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Principle: Radiogoniometry, aka direction finding
Determining the bearing of an aircraft from the ground by radio can be done using multiple principles:
With no cooperation from the target: Primary surveillance radar, which means sending a radio wave to the aircraft, and looking for the bearing of the echo returned by the aircraft skin materials.
With automatic cooperation from the target: Secondary surveillance radar, the ground SSR sends an interrogation to the aircraft SSR transponder, which in turn replies by sending pulses which bearing is determined by the ground SSR interrogator.
With manual cooperation from the pilot: The pilot sends a continuous wave using any of the transmitters on-board, e.g. the voice communication transmitter, and the ground station determines the bearing of this signal.
In the documentary video the last technique is used, so let's focus on this one.
Bearing determination techniques
There are several principles which can be used to determine the bearing of the waves from the aircraft:
Peak / null of signal amplitude with a directional antenna privileging reception in one direction. We just turn the antenna until the maximum or minimum signal is found. The maximum gives directly the bearing, the minimum gives the direction +/- 90°. This last option is generally used, as the amplitude rate of change near the null is generally much larger than near the maximum, which increases precision. See How does the ADF null positions find where the NDB is?
Doppler shift: When a radio source moves, the frequency of the source is shifted according to the relative speed between the source and the observer. With some (complex) signal processing, the bearing and trajectory of the source can be extracted.
In 1955, only the first technique was used.
By using two distant stations, two intersecting bearings are available, the distance to the source can also be determined. The technique is known as triangulation (the two stations and the source being the three apexes of the triangle).
Receiver on the ground: Antenna
We know the principle to use: The pilot triggers a continuous wave transmission the time for the ground station to determine the maximum or null direction.
The first generation of direction finders used rotating antennas. Using an antenna with an asymmetrical sensitivity, the voltage at the antenna output is dependent on the direction of the source, according to the antenna radiation pattern (which is also the reception pattern). The antenna can be rotated until the maximum or minimum is found.
A first improvement has been to use the principle of interferometry. With two or more antennas. The same signal reaches the antennas with a difference of phase due to the different distances traveled, unless the source is perpendicular to the antenna array plane. With this technique, the antennas mustn't be directional, they can be more simple: a vertical pole. A system using four antennas, creating two reception directions (North-South and West-East), has been deployed in UK on 1920-1930 (the Adcock antenna network and the Huff-Duff/HD-DF receiver)).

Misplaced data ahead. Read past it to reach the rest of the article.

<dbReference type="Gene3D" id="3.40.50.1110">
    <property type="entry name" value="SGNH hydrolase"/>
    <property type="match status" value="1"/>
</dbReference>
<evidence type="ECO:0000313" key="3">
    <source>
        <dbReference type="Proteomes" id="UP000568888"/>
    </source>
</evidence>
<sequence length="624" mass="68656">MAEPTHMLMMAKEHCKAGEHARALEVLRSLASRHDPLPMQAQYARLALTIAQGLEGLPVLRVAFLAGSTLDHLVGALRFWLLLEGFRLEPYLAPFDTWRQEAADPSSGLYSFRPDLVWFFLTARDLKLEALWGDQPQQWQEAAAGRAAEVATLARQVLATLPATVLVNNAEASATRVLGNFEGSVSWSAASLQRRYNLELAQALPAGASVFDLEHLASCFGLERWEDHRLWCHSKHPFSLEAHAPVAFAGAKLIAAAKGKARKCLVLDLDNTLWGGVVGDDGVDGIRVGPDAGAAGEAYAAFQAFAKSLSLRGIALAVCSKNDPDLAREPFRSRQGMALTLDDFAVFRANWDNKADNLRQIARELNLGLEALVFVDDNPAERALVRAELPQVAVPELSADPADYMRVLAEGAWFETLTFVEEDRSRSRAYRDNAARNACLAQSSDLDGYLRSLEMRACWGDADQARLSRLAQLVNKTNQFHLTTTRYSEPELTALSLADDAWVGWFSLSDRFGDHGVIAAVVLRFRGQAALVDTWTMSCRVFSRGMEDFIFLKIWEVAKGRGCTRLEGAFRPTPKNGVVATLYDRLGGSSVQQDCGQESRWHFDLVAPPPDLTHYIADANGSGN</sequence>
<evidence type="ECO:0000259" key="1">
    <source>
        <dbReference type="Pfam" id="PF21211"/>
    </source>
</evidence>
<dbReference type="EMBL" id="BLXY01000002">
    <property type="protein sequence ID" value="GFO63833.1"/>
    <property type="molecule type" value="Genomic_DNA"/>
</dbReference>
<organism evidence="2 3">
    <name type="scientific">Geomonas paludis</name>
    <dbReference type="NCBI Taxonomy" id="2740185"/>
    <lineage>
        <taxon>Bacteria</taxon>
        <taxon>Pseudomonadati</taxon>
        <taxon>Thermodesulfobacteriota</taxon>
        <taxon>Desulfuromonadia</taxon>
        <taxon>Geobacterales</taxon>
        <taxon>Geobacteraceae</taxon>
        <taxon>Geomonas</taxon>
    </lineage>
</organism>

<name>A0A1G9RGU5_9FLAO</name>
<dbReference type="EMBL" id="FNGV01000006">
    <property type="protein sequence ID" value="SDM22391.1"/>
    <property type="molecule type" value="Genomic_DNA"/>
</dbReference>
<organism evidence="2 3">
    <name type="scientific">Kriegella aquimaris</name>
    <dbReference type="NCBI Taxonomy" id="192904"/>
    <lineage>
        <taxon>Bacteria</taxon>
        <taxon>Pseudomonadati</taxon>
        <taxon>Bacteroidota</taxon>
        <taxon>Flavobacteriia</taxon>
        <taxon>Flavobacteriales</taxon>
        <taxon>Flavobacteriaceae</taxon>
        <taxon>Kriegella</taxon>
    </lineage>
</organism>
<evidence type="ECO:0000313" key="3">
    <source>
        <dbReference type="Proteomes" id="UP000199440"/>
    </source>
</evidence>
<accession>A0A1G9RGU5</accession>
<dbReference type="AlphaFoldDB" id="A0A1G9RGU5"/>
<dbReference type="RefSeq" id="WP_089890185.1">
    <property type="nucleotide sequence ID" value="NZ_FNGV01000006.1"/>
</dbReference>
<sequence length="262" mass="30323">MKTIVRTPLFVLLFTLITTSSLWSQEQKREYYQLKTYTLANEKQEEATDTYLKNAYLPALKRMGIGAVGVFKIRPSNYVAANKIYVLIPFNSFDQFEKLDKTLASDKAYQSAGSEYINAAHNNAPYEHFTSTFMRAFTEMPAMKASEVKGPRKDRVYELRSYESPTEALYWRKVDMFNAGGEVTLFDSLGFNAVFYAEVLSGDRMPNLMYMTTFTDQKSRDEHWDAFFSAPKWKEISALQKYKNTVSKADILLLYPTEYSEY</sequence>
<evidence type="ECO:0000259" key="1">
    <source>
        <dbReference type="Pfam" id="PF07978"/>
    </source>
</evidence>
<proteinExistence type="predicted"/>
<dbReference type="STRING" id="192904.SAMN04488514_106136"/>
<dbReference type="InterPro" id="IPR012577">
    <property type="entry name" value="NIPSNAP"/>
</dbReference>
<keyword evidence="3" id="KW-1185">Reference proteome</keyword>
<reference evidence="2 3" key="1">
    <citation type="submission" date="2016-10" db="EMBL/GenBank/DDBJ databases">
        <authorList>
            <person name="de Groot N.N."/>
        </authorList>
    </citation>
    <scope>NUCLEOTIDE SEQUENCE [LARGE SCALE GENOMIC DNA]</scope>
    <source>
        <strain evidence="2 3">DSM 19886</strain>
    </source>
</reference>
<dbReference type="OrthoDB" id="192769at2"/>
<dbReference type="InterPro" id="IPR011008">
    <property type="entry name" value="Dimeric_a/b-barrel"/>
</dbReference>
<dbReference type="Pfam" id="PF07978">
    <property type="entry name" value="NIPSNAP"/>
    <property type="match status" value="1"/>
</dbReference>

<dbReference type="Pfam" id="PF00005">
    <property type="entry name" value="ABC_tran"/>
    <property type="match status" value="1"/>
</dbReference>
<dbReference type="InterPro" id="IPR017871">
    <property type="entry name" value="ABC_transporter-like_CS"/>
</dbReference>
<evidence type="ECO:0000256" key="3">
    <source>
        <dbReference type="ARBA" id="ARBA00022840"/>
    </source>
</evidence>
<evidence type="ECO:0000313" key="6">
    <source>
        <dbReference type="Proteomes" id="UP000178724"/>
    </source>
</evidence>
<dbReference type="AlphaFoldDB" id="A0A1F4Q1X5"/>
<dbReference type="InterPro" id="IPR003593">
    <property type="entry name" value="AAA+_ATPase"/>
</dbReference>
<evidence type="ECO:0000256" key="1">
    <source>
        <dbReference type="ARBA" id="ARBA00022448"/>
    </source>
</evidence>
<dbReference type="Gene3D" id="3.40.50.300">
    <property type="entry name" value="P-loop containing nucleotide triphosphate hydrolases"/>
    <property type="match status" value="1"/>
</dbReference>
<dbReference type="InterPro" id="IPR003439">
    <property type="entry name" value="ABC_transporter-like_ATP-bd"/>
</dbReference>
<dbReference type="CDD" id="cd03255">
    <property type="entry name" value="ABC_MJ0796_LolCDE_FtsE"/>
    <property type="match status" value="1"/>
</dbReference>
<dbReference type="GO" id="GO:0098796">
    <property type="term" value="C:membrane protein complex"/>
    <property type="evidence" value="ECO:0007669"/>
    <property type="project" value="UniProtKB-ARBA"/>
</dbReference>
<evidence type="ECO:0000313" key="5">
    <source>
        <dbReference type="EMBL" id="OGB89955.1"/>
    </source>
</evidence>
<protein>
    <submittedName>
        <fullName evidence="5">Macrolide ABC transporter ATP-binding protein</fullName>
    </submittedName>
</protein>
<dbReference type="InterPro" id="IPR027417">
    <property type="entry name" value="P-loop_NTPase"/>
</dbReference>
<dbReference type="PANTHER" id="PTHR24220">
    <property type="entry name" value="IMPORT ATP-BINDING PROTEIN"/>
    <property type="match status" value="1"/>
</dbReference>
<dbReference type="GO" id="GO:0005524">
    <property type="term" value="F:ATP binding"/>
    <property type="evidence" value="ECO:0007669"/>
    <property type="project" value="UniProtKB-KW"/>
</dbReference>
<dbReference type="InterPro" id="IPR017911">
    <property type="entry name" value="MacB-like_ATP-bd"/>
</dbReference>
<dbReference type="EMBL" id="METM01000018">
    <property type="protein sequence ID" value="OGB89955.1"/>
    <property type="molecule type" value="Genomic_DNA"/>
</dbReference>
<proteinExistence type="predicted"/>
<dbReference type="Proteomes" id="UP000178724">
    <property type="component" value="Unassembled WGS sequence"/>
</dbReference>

Adcock, Huff-Duff/HD-DF and Bellini-Tosi/BT-DF
The principle of the Huff-Duff was to use the N-S and W-E antenna outputs to drive the electronic beam of an oscilloscope. An oscilloscope is (was) a cathodic ray tube, with a source of electrons and two pairs of deflecting electrodes, one to determine the horizontal position of the electron beam on the front face, and one to determine its vertical position. By ensuring the displacements were a sine/cosine transformation of the Adcock array output, the beam was directed to a spot indicating the bearing of the source.
With this system, it is not required to turn the antennas, and a bearing can be determined instantaneously.
A similar direction finder was also built in the US by Marconi: Bellini–Tosi direction finder (B–T or BTDF) using a loop antenna and two vertical antennas (sense antennas) to remove the front-back ambiguity. The output of the antennas are quite the same than the Adcock system, except being not referenced to the North direction (so technically speaking, the Adcock system provides an azimuth, and the B-T system provides a bearing).
Ground direction finder for US Navy
From ground direction finder to airborne direction finder
Ground radiogoniometry circa 1955 in the US
Time to get a bearing
Ground radiogoniometry today